Sleep and Well-being

Sleep – A Natural Well-being Elixir
One of the most damaging myths of the 21st century is that productivity can be increased by cutting down on adequate sleep time. Sleep powers the mind restores the body, regulates metabolism, fortifies virtually every system in the body, and is crucial for optimal functioning. 

Sleep Science
According to the UK Sleep Council, 40% of people in the UK suffer from sleep issues, and 25% of schoolchildren are not getting enough sleep. The question to ask is: “How much sleep is adequate for me?” Every person is different in the exact amount of sleep that is optimal for them, but most people fall into a range depending on their age. Authorities agree that for newborns up to 3 months, 14-17 hours is required, progressively falling to 8-10 hours for older teenagers, and 9-11 hours for school-aged children between 6 and 13. 

Adults need an average of between 6-9 hours every night, bearing in mind individual level of activity and general health. Some indicators you may not be getting enough sleep include: requiring a caffeine fix to get through the day; poor concentration and irritability; diminished productivity, and sleeping more than usual when you have an open schedule.

Thousands of brain cells are switched off during sleep. These changes are crucial for cognitive functions, such as memory consolidation and normal brain function when awake. Other body changes include fluctuations in the production of growth hormones responsible for growth: Cortisol – stress-regulating hormone, and Leptin and Gherlin – appetite regulators. Some links have been made between poor sleep and weight gain, heart disease, diabetes, premature ageing, and road-accident deaths.

Sleep and mental health
There is a complex interplay between sleep and mental health conditions. Mental health problems can cause sleep disturbance, and poor sleep can affect mental well-being. For instance, anxiety can make it difficult to turn the mind off at night; depression can result in waking up too early or oversleeping, and post-traumatic stress disorder can be marked with nightmares that cause interruptions. Disruption of natural sleep schedules can trigger relapses in mental health conditions. Unwanted effects of medication can also cause excessive sedation or insomnia. 

Sleep Hygiene Tips
Establishing a regular bedtime routine – one that lets you unwind and sends a signal to your brain that it is time to sleep – is a first step to promoting good sleep. Going to sleep and waking up at the same time each day, including weekends, programmes the brain for better sleep.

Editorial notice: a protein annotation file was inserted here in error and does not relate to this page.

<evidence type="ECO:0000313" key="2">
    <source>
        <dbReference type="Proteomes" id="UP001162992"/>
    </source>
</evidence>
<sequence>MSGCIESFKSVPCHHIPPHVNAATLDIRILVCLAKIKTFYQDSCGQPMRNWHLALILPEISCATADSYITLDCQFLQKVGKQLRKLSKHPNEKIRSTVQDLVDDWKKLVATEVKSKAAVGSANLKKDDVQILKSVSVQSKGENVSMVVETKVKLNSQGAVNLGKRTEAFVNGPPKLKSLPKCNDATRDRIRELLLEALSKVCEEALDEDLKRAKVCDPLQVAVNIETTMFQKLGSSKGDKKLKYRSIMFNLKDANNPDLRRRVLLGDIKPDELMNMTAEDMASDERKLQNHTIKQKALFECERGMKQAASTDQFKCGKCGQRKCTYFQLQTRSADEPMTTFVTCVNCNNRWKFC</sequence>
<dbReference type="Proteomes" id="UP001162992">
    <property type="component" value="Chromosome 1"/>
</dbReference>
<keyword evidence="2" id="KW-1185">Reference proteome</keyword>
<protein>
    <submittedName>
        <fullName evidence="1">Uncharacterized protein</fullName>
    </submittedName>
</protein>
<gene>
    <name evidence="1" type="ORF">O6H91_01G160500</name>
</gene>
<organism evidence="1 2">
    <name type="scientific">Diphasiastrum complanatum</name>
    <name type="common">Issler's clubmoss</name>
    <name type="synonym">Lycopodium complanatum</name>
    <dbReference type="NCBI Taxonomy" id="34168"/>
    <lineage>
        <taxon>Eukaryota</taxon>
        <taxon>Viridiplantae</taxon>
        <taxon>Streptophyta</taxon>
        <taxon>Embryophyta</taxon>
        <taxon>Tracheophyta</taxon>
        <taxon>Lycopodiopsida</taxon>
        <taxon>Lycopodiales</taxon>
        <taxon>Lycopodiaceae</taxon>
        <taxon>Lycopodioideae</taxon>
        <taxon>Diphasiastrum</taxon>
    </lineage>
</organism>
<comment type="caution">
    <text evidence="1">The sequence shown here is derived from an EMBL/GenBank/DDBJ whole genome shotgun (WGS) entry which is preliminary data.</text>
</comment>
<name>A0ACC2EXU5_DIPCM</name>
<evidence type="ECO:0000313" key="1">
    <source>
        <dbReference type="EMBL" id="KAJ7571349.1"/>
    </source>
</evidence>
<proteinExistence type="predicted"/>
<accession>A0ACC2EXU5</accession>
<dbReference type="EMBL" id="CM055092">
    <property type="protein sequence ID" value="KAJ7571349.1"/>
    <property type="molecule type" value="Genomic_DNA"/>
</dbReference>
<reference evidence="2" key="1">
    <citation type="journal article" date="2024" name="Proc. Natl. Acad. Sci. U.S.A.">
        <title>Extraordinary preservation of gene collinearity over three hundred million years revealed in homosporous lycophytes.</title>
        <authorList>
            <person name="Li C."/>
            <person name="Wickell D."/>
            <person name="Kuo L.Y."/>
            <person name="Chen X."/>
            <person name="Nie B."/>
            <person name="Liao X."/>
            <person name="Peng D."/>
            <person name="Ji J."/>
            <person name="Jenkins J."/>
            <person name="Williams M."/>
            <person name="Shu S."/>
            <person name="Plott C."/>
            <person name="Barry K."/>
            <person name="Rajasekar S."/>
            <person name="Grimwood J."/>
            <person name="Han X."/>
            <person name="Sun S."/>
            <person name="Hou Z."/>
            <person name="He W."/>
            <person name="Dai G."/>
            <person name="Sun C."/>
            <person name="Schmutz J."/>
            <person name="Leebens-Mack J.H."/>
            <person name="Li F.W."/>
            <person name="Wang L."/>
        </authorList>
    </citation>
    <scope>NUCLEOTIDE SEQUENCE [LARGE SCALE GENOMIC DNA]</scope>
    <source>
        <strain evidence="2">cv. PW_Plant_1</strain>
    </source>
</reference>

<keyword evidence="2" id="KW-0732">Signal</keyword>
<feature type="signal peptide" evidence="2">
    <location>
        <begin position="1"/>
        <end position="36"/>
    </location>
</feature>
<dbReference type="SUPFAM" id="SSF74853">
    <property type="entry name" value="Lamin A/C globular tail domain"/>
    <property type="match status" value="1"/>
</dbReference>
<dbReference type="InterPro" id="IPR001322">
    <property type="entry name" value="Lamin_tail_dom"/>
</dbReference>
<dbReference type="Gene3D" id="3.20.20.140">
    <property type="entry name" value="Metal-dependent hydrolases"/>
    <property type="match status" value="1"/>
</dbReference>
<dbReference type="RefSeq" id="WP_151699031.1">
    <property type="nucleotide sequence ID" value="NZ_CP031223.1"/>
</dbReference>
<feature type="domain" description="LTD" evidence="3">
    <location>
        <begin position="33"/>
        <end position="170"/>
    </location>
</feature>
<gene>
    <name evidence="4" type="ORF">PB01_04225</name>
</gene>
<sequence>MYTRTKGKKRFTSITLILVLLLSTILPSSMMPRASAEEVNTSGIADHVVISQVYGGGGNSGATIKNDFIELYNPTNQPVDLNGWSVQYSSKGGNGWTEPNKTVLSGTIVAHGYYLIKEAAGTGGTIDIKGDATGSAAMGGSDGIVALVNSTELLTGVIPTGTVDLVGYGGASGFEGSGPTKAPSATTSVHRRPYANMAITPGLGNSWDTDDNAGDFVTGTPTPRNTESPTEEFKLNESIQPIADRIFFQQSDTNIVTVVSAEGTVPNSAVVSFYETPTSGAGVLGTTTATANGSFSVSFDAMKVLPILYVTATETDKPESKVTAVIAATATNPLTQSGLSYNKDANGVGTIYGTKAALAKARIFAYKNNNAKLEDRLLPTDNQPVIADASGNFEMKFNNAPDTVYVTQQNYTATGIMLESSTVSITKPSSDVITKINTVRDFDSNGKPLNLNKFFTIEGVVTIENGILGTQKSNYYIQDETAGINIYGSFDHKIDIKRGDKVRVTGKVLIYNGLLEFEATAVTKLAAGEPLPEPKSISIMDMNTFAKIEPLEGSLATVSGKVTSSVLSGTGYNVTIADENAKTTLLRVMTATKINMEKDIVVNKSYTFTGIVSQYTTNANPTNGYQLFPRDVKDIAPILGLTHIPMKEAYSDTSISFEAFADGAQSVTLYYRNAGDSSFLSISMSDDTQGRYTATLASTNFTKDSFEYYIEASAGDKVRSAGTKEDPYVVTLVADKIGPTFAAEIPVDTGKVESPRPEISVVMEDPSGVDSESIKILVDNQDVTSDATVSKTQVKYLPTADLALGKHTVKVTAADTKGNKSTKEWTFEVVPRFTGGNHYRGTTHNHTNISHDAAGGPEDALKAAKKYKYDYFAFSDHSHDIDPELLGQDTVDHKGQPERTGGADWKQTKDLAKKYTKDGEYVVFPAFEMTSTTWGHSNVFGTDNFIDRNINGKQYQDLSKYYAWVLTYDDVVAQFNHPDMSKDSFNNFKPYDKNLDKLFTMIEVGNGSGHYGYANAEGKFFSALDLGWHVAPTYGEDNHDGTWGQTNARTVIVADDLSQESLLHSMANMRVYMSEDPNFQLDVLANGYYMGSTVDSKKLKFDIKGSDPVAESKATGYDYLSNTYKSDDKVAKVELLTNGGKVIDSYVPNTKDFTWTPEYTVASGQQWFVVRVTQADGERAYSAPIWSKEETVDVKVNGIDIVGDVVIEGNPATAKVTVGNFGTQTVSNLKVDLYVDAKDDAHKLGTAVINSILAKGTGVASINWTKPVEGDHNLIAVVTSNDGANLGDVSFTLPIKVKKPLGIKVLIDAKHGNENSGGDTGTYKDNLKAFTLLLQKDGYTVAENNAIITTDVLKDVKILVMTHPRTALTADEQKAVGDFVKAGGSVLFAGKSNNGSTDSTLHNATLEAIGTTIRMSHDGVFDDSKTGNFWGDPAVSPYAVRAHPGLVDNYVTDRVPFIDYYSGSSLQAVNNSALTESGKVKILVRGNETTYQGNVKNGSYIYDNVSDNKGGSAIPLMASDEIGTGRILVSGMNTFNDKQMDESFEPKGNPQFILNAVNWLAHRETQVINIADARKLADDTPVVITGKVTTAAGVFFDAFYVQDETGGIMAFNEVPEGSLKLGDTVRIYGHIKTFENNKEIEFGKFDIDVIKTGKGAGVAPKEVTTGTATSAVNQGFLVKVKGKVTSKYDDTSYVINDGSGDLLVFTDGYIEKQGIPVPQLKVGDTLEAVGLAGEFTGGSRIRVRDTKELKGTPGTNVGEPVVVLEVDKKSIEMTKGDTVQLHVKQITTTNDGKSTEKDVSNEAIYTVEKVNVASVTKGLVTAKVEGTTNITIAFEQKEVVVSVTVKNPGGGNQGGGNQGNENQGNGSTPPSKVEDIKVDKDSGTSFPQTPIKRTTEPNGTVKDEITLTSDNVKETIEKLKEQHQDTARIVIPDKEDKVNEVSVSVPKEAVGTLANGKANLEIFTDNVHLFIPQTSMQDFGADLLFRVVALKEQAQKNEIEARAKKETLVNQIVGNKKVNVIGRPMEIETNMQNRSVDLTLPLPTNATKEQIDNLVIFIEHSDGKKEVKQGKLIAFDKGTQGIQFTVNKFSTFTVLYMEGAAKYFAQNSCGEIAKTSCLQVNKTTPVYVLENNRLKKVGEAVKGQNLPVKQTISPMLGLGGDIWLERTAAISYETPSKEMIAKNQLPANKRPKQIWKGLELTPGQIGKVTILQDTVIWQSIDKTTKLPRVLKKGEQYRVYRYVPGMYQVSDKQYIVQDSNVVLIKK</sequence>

Consider a wind-down routine that can include reading, Scriptural meditation, listening to calming music, journalling, having a warm bath, and having a warm, milky drink or herbal tea. YouTube has a range of Christian sleep music recordings, and there is the Soultime App – also a free Christian relaxation resource. The free NHS sleep app, Pzizz, is available on both App Store and Google Play.

Keeping the bedroom comfortable – by paying attention to temperature, ambience, lighting, and mattress firmness – is another quick-win approach. 

Based on knowledge that the body lowers its temperature in going to sleep, there is some thinking that the optimal bedroom temperature is between 16 to 19 Celsius. Using earplugs to block out noise, investing in a firm, comfortable mattress and pillows, and using blackout shades to control lighting are worth considering. One study showed that 42 minutes’ extra sleep was gained when swapping an old bed for a new one (UK Sleep Council).

Use your bed only for sleep or intimacy to train your brain to associate it with sleep. If you struggle to sleep, get up and do something relaxing, like listening to soft music or reading until you feel sleepy.

Regular exercise – best avoided near bedtime – is another approach that works. Avoid alcohol, caffeine, and spicy and fried foods right before bedtime. Whilst alcohol may help you fall asleep initially, it will interrupt your sleep later in the night. It is also important to keep an eye on your total daily caffeine intake, as excessive use is associated with sleep disruption and anxiety. According to the Food and Drug Agency, up to 400 milligrams (mg) of caffeine a day appears to be safe for most healthy adults. “That is roughly the amount of caffeine in four cups of brewed coffee, 10 cans of cola or two energy shot drinks” (Mayo Clinic).

Avoid using smartphones, tablets, and screen devices in the evenings especially, at least an hour before bedtime. The light from screens can have a negative effect on sleep, as can social media, news and games, as these all stimulate your brain, resulting in anxiety.

If self-help is ineffective, speak to your GP who will look for underlying causes; may suggest further lifestyle changes; consider short-term sleeping pills, and explore specialist sleep clinic referral. 

Written by: Dr T.Ayodele Ajayi

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